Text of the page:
U.S. Marine Corps Base Camp Lejeune is a military base located in Jacksonville, North Carolina. Between 1953 and 1987, more than one million military personnel and their families were stationed at the camp. During this period, individuals living on the base (civilians and military service members alike) ingested and bathed in contaminated water, being exposed to up to 3000 times the safe exposure limit of several toxic chemicals.
Water from two base water wells that supplied the housing and hospital complexes were found to be severely contaminated. The source of the contamination was primarily the waste disposal practices of a local off-base drycleaning company situated nearby, as well as a leaking fuel farm on base that suffered leaks.
If you or a family member was stationed at Camp Lejeune during this period and has suffered from serious health issues, you should consider filing a Camp Lejeune water contamination lawsuit.
What Were the Contaminants at Camp Lejeune?
The water from the wells was contaminated with perchloroethylene (PCE), a colorless liquid used in drycleaning processes. Water was also found to be severely contaminated with trichloroethylene (TCE), a volatile anesthetic commonly used as an industrial solvent.
Furthermore, a fuel farm on base leaked more than 800,000 gallons of benzene into the soil and water, situated very near the two wells that supplied the water for housing and the base hospital.
Later studies uncovered upwards of seventy other chemicals in the water besides the primary contaminants at Camp Lejeune. The wells were shut down in 1987, but the military did not fully acknowledge the scale of the contamination until 2009.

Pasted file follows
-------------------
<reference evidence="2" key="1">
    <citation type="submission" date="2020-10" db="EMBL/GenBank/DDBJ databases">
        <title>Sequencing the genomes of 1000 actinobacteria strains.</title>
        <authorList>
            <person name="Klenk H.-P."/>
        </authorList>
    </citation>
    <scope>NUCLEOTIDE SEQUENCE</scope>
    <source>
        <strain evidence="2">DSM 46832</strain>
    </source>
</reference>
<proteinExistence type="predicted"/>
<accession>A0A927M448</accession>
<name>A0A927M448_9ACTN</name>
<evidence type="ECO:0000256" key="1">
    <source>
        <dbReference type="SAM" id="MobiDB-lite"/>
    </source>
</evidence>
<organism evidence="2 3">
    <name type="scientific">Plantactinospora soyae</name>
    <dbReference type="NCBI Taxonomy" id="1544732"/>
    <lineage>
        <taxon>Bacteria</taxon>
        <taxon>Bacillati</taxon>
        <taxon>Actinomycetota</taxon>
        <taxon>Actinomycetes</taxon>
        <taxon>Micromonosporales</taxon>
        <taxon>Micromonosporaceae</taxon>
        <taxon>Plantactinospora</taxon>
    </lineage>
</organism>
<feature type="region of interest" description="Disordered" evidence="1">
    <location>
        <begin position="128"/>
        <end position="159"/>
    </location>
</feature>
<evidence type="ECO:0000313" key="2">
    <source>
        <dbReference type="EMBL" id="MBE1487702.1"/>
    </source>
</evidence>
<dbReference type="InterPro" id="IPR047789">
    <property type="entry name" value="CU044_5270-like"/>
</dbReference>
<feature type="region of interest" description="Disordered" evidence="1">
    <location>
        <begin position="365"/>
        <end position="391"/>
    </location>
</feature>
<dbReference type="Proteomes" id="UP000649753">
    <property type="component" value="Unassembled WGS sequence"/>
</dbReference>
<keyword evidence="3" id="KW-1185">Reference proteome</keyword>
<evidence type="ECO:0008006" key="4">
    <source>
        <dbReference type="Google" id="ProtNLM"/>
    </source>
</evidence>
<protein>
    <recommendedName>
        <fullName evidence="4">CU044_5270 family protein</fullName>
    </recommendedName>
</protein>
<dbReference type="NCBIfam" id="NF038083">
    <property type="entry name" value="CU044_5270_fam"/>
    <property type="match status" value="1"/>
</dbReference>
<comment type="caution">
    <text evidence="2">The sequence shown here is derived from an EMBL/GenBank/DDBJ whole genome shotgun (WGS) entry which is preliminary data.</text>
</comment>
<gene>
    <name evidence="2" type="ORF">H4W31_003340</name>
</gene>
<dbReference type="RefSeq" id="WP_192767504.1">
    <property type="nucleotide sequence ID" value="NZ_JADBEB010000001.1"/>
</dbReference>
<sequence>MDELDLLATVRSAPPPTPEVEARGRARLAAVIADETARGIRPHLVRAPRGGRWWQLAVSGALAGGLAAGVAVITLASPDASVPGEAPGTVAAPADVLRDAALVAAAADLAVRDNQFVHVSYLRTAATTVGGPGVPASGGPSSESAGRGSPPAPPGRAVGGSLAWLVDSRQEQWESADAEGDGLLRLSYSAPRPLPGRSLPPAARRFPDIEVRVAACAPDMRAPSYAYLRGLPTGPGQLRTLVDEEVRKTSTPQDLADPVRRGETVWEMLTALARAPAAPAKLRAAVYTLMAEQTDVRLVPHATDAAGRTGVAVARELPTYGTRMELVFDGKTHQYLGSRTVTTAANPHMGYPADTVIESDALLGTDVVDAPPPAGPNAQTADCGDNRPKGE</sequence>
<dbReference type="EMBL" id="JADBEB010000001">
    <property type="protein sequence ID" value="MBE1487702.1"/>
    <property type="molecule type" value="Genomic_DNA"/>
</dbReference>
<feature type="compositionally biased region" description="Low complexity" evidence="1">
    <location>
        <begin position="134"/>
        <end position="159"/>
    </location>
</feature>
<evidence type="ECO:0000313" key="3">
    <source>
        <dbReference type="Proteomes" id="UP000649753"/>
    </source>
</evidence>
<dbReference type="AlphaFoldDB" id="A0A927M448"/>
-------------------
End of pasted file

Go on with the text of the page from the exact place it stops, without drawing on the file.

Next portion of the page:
The Pact Act of 2022
The PACT Act of 2022, signed into law on August 8th, 2022, outlines the most recent update on Camp Lejeune benefits. The bill offers benefits to the Veterans of Camp Lejeune. Section 804 of the PACT Act provides a federal cause of action for individuals who resided, worked, or were otherwise exposed (including in utero) for no less than thirty consecutive days to water at Camp Lejeune between August 1st, 1953, and December 31st, 1987.
Therefore, if you or your family were affected by the water at Camp Lejeune, you may be entitled to file a claim to obtain compensation for injuries or illnesses suffered. Contact the legal team at Strom Law for assistance on how you can get the compensation you deserve.
What Conditions Are Eligible for VA Benefits?
For veterans (including National Guard and reservists) stationed at Camp Lejeune between August 1st, 1953, and December 31st, 1987 for a minimum of thirty consecutive days, there are eight conditions considered presumptive for compensation.
Presumptive means that the veteran need only prove that they were stationed at Camp Lejeune during the specified time frame and for a minimum of thirty days to be eligible for benefits by the Department of Veterans Affairs. The veteran does not need a current diagnosis of any condition to file a claim. The eight presumptive conditions include:
- Adult leukemia
- Aplastic anemia and myelodysplastic syndromes
- Bladder cancer
- Kidney cancer
- Liver cancer
- Multiple myeloma
- Non-Hodgkin’s lymphoma
- Parkinson’s disease
It’s important to note that even if your specific disease isn’t listed as a recognized disease by the VA, you may still be able to obtain compensation. Be sure to contact one of our legal experts at Strom Law so we can examine your case and find the best way for you to receive your well-deserved compensation.
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